If only I’d had this checklist of business email writing tips that day before I clicked “Send.”
I noticed my mistake immediately.
And yes, I blushed -- there, in my solitary little office in my house, hundreds of miles away from the client to whom I’d sent a project draft meant for his competitor.
Are there times when you’ve stumbled with business email and wished you could save face?
I’m not talking about email campaigns you create for your business or organization. I’m talking about the one-on-one business emails you send in order to conduct day-to-day operations.
Even aside from the most-embarrassing-work-email moments, I find I often must re-send emails to get a response from my readers. Repeatedly. Which makes a little bit of sense when you find out that the average office worker receives 121 work-related emails a day. How can my email cut through the noise so I can get the info I need to get my work done?
Clearly it is time for a personal email intervention.
And being the writing tipster that I am, I created myself a checklist of business email writing tips. I hope these tips help you, too.
Of all business email writing tips, just one is supreme: know the goal of your business email before you write it.
What do you want the reader to do when she gets your email?
Yes, you need a call to action.
And I’ll make it really easy. Your call to action will be one of two things:
If you’re writing a business email for any other reason than to (1) get your reader to respond or (2) get her to take an action, then don’t. You’ll just clutter her inbox and annoy her. That’s not good.
So as you get ready to click on that “Compose” button, take a sec to identify what you need to accomplish with your email.
Then use the rest of these business email writing tips to guide you to write that call to action.
Make it easy for your reader to respond or take action sooner than later: put your call to action in your subject line. She will flag yours or move it into her priority queue (rather than relegating it to a pile she will answer while she’s waiting in line at Starbucks.) Get some helpful tips for writing a simple call to action here.
Yes, you see a pattern here. Yes, you want your call to action in both the subject line and the opening line of the email. You want to make your goal super-obvious.
Are you doing so? Ask this: can your reader tell from your subject line and your opening sentence what you’re writing about? Remember, your email is one of 121 she receives today. Tell her exactly what response you need from her or what action you want her to take. Make it easy for her to give you what you need.
Spell it out: “By 5 PM today” or “Before our meeting on Tuesday.”
I’m not a huge fan of “FW: please respond” strings. That is, you forward an email, ask your reader to scroll through the entire conversation, and then ask her to “let me know what you think.” You don’t have time to scroll and search, do you? Neither does she.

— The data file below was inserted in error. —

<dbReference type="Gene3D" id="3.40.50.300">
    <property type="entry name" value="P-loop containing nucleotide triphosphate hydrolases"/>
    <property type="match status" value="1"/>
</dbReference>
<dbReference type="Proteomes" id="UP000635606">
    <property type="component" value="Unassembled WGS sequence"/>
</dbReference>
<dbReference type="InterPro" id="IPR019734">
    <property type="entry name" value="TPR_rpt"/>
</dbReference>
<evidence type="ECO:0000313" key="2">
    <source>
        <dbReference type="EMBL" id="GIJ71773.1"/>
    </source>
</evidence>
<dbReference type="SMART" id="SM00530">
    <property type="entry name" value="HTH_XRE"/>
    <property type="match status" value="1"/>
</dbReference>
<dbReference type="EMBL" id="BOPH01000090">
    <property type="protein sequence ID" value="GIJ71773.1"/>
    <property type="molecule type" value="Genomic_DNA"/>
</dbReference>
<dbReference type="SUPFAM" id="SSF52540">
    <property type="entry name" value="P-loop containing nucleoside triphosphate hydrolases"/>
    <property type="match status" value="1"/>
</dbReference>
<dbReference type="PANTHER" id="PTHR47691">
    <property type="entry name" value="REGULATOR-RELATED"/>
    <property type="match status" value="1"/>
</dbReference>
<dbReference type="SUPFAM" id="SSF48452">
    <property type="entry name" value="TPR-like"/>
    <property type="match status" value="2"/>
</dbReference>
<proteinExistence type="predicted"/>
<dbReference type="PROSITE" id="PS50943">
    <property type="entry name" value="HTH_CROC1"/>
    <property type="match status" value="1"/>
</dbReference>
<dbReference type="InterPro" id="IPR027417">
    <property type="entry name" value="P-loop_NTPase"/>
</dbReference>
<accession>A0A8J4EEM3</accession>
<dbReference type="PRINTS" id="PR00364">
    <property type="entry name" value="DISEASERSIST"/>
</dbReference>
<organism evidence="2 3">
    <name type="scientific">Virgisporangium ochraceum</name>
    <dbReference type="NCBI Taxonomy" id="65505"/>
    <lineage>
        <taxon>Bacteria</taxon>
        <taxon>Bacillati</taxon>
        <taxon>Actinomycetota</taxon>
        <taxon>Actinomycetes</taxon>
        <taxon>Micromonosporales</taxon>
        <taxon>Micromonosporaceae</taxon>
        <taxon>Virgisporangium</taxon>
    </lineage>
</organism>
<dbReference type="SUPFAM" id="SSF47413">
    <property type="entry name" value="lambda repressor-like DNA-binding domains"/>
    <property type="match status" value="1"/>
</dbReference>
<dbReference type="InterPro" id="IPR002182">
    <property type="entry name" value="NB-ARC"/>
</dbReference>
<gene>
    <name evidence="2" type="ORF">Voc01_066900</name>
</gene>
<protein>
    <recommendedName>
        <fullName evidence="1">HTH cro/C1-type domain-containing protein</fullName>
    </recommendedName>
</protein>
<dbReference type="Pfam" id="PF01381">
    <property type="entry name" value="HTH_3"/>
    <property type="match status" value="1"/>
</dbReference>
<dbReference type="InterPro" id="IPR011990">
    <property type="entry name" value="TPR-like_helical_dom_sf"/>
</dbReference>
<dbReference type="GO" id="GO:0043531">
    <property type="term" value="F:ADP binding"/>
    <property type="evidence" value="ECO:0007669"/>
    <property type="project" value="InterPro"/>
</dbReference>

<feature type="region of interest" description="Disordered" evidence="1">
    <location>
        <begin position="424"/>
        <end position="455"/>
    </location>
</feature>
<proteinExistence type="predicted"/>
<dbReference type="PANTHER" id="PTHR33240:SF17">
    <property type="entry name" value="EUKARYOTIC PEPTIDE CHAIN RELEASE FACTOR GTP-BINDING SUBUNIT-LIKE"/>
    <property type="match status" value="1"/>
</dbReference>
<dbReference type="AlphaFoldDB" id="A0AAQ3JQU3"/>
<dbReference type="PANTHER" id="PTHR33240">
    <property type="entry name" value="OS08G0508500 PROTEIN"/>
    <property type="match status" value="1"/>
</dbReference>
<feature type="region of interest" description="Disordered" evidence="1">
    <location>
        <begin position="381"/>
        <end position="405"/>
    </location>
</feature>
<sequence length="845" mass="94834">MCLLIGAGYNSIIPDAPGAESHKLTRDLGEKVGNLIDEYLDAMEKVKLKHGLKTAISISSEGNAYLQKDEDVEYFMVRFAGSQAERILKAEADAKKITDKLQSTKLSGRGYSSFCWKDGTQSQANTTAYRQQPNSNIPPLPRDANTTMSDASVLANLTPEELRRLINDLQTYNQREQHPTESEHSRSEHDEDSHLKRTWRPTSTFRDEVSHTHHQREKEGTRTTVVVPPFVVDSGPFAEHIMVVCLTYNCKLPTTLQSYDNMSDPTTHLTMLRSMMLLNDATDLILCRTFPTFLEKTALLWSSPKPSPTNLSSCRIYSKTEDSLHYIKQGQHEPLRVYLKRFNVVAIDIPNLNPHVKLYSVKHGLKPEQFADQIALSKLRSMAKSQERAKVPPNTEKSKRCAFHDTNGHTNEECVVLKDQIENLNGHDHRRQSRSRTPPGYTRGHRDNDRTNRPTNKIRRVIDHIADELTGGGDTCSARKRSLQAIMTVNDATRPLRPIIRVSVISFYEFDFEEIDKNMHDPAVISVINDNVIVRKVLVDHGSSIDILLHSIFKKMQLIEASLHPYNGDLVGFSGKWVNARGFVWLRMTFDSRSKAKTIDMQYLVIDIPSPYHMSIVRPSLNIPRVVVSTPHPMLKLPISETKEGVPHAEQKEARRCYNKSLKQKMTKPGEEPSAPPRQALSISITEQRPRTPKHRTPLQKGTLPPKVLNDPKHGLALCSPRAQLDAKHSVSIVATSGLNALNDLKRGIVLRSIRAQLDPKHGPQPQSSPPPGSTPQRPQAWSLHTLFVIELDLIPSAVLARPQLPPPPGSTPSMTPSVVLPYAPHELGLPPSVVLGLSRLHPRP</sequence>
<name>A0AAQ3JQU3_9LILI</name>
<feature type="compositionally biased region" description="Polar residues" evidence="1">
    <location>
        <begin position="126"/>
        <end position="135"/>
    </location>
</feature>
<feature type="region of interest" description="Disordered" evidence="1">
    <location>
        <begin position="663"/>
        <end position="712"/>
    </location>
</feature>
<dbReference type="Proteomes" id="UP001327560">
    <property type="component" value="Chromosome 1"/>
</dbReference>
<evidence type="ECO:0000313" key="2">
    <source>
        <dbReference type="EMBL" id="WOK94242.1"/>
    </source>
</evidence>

Nevertheless, there are occasions when you must forward an email string because it contains information your reader needs. If that is the case, then take a few minutes to scroll down the string, copy the reference, and paste it at the top of your email. Then ask the reader to respond or take action. Here’s an example.
Sue, what is your recommendation about this order? Here is the customer’s suggestion from the message on March 3 at 14:07: [pasted reference]. You can see the entire conversation below. Let me know your recommendation by tomorrow at 10 AM. Thanks!
When you clarify your email’s call to action, then keeping it short is not too difficult. (Here are some tips for writing a short call to action.) Limit yourself to no more than 250 words, preferably less than 125. If the content on the longer side, then use bullet points. If you’ve got more information than about 250 words, include an attachment. Remember, the purpose of your email is to get your reader to respond or act. Give her only the information she needs to do so.
Just one look at the latest current event headlines tells you that your business emails are NOT private. Assume that others will read what you write. Keep personal information and editorial comments about people out of your email. Focus the content on your call to action.
Since my debacle of sending one client a draft meant for another, I’ve become much more diligent about re-reading my emails before I click “Send.” At least 3 times out of 4 I find a typo, missed word, or correction that allows the email to be clearer. This is particularly true if I write a business email on my phone.
Join the minority: re-read your email and do a quick self-check edit before you send. You’ll not only look professional, but you’ll also save time in the long run because you’ll get quicker responses from your readers.
And you’ll save face.
More Email Writing Tips
Content by award-winning content writer and author Kathy Widenhouse, who specializes in writing for nonprofits and faith-based organizations.
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